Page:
Thursday, June 29, 2017

Don't Change my BOMs!

One thing that AX is not inherently great at is BOM management. Upon initial setup, if you use "out of the box" security roles, any AX user who can create Released products will be able to modify BOMs as well. There isn't a really good method of tracking BOM changes either, and a user who doesn't understand the complexities of your BOM structures can accidentally mess things up pretty quickly with just a few clicks of the mouse.

In certain industries, BOM change tracking is highly important. Changing a BOM component within a BOM may need to be approved, signed off on, and meticulously tracked down to the minute it was changed.

Since AX doesn't have BOM management, there are a few ways that AX users can accomplish this themselves. I am going to discuss a few different ways I have discovered that users can utilize to track BOM changes within AX and limit their risk with BOMs.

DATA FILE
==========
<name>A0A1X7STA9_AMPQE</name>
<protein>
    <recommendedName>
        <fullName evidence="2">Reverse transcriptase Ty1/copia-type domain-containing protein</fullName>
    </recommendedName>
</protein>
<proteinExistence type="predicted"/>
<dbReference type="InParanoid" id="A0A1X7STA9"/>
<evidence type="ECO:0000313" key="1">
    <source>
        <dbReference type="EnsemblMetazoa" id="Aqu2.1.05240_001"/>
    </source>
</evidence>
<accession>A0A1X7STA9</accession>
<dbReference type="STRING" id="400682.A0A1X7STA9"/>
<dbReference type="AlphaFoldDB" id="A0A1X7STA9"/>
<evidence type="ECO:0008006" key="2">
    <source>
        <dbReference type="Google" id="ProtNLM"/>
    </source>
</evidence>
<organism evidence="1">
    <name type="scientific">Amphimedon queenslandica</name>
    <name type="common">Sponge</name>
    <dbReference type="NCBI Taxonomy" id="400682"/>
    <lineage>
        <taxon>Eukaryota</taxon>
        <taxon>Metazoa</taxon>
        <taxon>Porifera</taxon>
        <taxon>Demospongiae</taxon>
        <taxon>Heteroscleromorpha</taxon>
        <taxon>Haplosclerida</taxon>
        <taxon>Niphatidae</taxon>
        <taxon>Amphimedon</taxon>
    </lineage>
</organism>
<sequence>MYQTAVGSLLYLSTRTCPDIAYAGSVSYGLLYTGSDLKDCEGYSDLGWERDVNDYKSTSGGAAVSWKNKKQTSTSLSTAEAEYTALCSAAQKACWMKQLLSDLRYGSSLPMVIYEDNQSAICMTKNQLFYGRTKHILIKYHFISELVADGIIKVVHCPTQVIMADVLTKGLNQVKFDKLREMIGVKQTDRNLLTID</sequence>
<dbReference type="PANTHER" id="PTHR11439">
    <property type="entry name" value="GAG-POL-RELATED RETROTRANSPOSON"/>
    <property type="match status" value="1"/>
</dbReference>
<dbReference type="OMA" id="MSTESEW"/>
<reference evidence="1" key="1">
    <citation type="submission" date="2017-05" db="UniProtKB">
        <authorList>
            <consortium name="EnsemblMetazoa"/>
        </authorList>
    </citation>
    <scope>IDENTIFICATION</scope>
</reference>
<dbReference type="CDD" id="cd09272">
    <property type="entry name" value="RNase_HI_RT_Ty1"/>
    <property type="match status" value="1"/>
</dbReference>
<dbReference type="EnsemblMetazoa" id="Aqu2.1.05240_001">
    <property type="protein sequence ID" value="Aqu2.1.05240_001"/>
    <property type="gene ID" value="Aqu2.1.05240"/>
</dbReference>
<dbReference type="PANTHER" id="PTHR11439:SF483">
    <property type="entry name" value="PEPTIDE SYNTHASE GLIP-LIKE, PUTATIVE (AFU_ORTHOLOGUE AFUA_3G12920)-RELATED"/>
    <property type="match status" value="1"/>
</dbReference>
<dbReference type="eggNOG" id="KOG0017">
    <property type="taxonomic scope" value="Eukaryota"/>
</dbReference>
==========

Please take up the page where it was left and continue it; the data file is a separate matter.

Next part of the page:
Remove User Access to BOMs

Ultimately, removing user access from BOMs is what a lot of people end up doing. This restricts visibility into the BOM process and can create a headache for any organization. Many people need to have the ability to see and use BOMs from sales to production, then also into the QA process. You have to be able to share this information, but you don't want people to accidentally delete a BOM or change a quantity on a BOM while they are clicking around. Ultimately, it seems that more users accidentally delete a BOM when attempting to remove a line from a BOM because they hit Delete instead of Remove, or they hit the wrong button because the buttons are so close together.

At the end of the day, we really just want users to see BOMs, but we don't want them to be able to change them. What options do we have to limit risk with BOMs in AX?

Monday, June 26, 2017

Summit 2017

When the announcement was made that Summit 2017 would be in Nashville, I was ecstatic! Nashville is an easy drive for me, so I won't be spending a lot of time in airports this year. Also, Nashville has a great vibe and really cool music scene. It's going to be a lot of fun!